HACKENSACK, N.J. – The Bergen County Board of Chosen Freeholders on Wednesday approved a resolution to apply for and accept nearly $1.5 million in state grant money that will be used to fund early intervention services for young children with developmental disabilities, according to a statement.
The grant, which totals $1,480,493, is from the New Jersey Department of Health, according to the statement, which adds that it will be used to aid children ages 0-3.
According to officials, the grant has risen dramatically in recent years (from $1.2 million in 2014), in part because of an increasing caseload that risen from 1,132 active cases in 2014 to over 1,300 today.
Officials said the increase is also due in part to increased technology needs, noting that the grant money is funding upgrades as the state moves toward a “more centralized coordination across the state as well as mobile technology that will eventually allow coordinators to immediately input data from the field.”
“Early Intervention is so important, not only for the 1 in 41 children born in New Jersey being diagnosed with autism, but for all children who experience other developmental disabilities or delays,” said Freeholder Vice Chairwoman Tracy Zur, who serves on the Human Services Committee. “We know that the earlier we can help these kids, the better the outcomes. I’m glad that Bergen County continues to receive increased funding from the state to help us deal with the ever increasing numbers of cases.”
The grant is administered by the Bergen County Department of Human Services’ office of Special Child Health Services, which uses the funding to serve as service coordinators for the New Jersey Early Intervention System, according to the statement.
The Special Child Health Services service coordination unit is the single point of contact for families in Bergen County, according to the statement, which added that service coordinators arrange, coordinate and monitor a continuum of services for children and families of children ages 0-3 with developmental delays or disabilities.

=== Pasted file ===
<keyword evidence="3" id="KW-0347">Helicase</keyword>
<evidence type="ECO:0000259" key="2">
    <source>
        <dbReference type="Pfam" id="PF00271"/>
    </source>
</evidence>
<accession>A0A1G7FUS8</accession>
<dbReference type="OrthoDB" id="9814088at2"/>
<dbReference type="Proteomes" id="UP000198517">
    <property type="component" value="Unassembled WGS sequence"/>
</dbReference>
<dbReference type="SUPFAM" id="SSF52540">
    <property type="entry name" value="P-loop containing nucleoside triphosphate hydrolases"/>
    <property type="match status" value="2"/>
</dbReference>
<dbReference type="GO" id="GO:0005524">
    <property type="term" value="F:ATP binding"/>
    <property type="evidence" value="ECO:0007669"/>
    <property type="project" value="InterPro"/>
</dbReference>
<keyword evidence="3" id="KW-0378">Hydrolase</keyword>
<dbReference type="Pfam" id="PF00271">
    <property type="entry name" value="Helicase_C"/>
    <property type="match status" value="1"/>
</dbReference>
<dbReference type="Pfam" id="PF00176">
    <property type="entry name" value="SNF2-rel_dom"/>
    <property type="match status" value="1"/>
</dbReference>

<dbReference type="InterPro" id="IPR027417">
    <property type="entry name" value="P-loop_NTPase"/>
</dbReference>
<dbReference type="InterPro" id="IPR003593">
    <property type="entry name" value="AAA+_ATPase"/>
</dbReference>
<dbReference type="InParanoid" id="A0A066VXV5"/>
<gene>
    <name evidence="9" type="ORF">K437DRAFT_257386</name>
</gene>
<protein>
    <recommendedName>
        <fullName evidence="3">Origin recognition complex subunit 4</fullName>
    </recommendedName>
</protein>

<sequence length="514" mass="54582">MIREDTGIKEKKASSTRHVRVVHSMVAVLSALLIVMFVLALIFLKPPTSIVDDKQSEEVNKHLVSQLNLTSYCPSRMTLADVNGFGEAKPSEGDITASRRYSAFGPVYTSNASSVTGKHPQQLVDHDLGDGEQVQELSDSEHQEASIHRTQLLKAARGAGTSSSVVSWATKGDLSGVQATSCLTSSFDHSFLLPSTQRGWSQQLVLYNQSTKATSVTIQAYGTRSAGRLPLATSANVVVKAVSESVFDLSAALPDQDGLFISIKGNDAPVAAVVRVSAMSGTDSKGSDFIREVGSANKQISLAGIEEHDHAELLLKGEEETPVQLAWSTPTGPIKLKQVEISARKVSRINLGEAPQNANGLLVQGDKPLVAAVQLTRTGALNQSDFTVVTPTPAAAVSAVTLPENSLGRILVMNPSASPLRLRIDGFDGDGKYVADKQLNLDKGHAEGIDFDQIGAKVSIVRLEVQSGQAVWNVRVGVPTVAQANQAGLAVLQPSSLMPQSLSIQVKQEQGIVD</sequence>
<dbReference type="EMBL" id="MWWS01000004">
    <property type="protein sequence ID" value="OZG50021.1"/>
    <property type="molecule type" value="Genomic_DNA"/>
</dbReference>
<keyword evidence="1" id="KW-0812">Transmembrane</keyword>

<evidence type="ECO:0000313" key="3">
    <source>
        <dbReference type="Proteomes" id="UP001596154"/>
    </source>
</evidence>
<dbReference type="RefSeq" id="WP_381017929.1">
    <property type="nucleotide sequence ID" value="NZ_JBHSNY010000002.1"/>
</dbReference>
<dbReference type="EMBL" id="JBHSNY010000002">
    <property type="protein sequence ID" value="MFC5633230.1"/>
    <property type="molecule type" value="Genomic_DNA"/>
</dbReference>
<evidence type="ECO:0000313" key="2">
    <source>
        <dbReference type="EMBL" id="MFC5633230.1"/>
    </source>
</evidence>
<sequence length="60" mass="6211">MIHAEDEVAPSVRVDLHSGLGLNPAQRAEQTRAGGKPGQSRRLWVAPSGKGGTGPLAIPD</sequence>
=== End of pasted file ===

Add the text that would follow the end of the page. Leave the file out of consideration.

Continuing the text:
Children are evaluated for eligibility on several different criteria, and the office then works with families to develop assessments and individualized plans that enable several comprehensive community partner agencies to ensure delivery of service, according to the statement.
Service coordinators also work with the 70 Bergen County school districts to facilitate a smooth transition for these children into preschool.
“We recognize that no one agency can tackle these issues alone and our early intervention service coordinators do incredible work bringing all these agencies together,” said Freeholder Joan Voss, who chairs the Human Services Committee. “This is something that more and more of our families deal with and I’m proud that Bergen County is on the forefront of making sure our kids get the best start in life as possible.”
Referrals to early intervention can come from doctors and medical professionals, the New Jersey Department of Children and Families, child care and social service agencies or self-referrals from parents.
Families who are interested in learning more about Early Intervention Services are urged to call the State’s hotline at 1-888-653-4463. The office can also be found online .